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When dark energy turned on

Last Updated on Thursday, 29 March 2012 16:00
Published on Friday, 30 March 2012 10:00


SDSS-IIIThe Sloan Digital Sky Survey (SDSS-III) today announced the most accurate measurements yet of the distances to galaxies in the faraway universe, giving an unprecedented look at the time when the universe first began to expand at an ever-increasing rate. Scientists from the University of Portsmouth and the Max-Planck Institute for Extraterrestrial Physics presented the new results in a press conference at the National Astronomy Meeting in Manchester.


The results are available in six related papers posted to the arXiv preprint server and are the culmination of more than two years of work by the team of scientists and engineers behind the Baryon Oscillation Spectroscopic Survey (BOSS), one of the SDSS-III's four component surveys.

"There's been a lot of talk about using galaxy maps to find out what's causing accelerating expansion," says David Schlegel of the U.S. Department of Energy's Lawrence Berkeley National Laboratory, the principal investigator of BOSS. "We've been making a map, and now we're using it - starting to push our knowledge out to the distances when dark energy turned on."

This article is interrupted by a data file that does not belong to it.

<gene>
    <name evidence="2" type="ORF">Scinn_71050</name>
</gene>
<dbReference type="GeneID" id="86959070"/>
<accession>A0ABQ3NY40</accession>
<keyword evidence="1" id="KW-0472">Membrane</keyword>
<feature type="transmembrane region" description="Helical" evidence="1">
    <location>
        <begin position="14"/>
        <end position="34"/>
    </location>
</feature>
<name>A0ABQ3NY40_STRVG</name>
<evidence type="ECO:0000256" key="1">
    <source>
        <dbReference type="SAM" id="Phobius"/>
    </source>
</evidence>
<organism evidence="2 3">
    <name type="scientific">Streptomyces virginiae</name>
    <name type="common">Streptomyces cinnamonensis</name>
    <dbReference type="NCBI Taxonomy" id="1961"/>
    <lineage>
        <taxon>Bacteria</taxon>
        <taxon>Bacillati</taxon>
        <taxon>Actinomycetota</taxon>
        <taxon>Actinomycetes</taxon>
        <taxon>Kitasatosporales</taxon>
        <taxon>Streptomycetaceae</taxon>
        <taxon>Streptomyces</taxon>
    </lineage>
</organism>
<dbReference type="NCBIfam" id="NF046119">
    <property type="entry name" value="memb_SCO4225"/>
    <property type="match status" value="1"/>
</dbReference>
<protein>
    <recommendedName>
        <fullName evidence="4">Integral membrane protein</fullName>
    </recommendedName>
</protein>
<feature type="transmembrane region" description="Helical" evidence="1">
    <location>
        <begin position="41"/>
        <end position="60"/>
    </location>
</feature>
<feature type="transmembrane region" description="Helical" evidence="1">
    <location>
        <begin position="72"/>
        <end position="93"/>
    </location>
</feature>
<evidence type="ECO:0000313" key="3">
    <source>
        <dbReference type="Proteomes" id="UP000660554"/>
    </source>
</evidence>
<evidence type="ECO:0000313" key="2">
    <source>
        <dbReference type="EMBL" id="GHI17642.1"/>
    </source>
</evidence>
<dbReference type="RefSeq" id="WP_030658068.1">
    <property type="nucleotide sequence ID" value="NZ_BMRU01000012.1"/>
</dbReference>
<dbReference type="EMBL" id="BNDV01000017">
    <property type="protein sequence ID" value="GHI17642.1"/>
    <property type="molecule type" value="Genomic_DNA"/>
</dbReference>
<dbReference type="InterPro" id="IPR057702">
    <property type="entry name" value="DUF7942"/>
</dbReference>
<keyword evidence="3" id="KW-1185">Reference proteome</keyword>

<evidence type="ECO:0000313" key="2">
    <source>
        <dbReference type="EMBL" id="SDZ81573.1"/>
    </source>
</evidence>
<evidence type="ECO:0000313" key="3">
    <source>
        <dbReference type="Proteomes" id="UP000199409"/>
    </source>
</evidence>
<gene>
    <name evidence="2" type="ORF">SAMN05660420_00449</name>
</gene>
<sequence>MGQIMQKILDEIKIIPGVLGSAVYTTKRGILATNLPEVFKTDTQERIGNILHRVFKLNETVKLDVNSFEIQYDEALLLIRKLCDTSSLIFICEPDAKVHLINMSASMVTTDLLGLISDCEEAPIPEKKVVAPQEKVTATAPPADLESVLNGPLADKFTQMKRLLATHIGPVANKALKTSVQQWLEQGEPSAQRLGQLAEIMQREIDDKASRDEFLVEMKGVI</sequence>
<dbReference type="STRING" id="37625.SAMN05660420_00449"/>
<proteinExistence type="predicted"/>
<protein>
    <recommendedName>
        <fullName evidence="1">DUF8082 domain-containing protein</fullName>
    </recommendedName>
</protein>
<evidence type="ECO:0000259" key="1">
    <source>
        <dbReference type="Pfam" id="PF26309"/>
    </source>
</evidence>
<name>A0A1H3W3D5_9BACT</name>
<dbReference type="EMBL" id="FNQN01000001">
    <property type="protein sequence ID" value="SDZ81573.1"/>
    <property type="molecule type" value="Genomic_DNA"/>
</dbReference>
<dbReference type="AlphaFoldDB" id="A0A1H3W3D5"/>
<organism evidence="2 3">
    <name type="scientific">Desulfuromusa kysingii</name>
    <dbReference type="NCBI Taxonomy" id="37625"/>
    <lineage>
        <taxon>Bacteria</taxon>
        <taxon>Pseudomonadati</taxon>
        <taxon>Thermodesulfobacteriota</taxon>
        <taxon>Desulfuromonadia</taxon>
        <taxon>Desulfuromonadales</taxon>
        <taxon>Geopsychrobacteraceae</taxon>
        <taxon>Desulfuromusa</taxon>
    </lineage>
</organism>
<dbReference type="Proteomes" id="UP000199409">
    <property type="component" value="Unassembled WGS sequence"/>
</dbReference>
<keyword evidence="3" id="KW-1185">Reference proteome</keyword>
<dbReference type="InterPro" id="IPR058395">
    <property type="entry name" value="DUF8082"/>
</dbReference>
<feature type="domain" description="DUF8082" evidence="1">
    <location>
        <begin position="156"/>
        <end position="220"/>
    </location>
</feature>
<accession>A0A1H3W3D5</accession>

"The result is phenomenal," says Will Percival, a professor at the University of Portsmouth in the United Kingdom, and one of the leaders of the analysis team. "We have only one-third of the data that BOSS will deliver, and that has already allowed us to measure how fast the Universe was expanding six billion years ago - to an accuracy of two percent."


One of the most amazing discoveries of the last two decades in astronomy, recognized with the 2011 Nobel Prize in Physics, was that not only is our universe expanding, but that this expansion is accelerating - not only are galaxies are becoming farther apart from each other, they are becoming farther apart faster and faster.

What could be the cause of this accelerating expansion? The leading contender is a strange property of space dubbed "dark energy." Another explanation, considered possible but less likely, is that at very large distances the force of gravity deviates from Einstein's General Theory of Relativity and becomes repulsive.

Whether the answer to the puzzle of the accelerating universe is dark energy or modified gravity, the first step to finding that answer is to measure accurate distances to as many galaxies as possible. From those measurements, astronomers can trace out the history of the universe's expansion.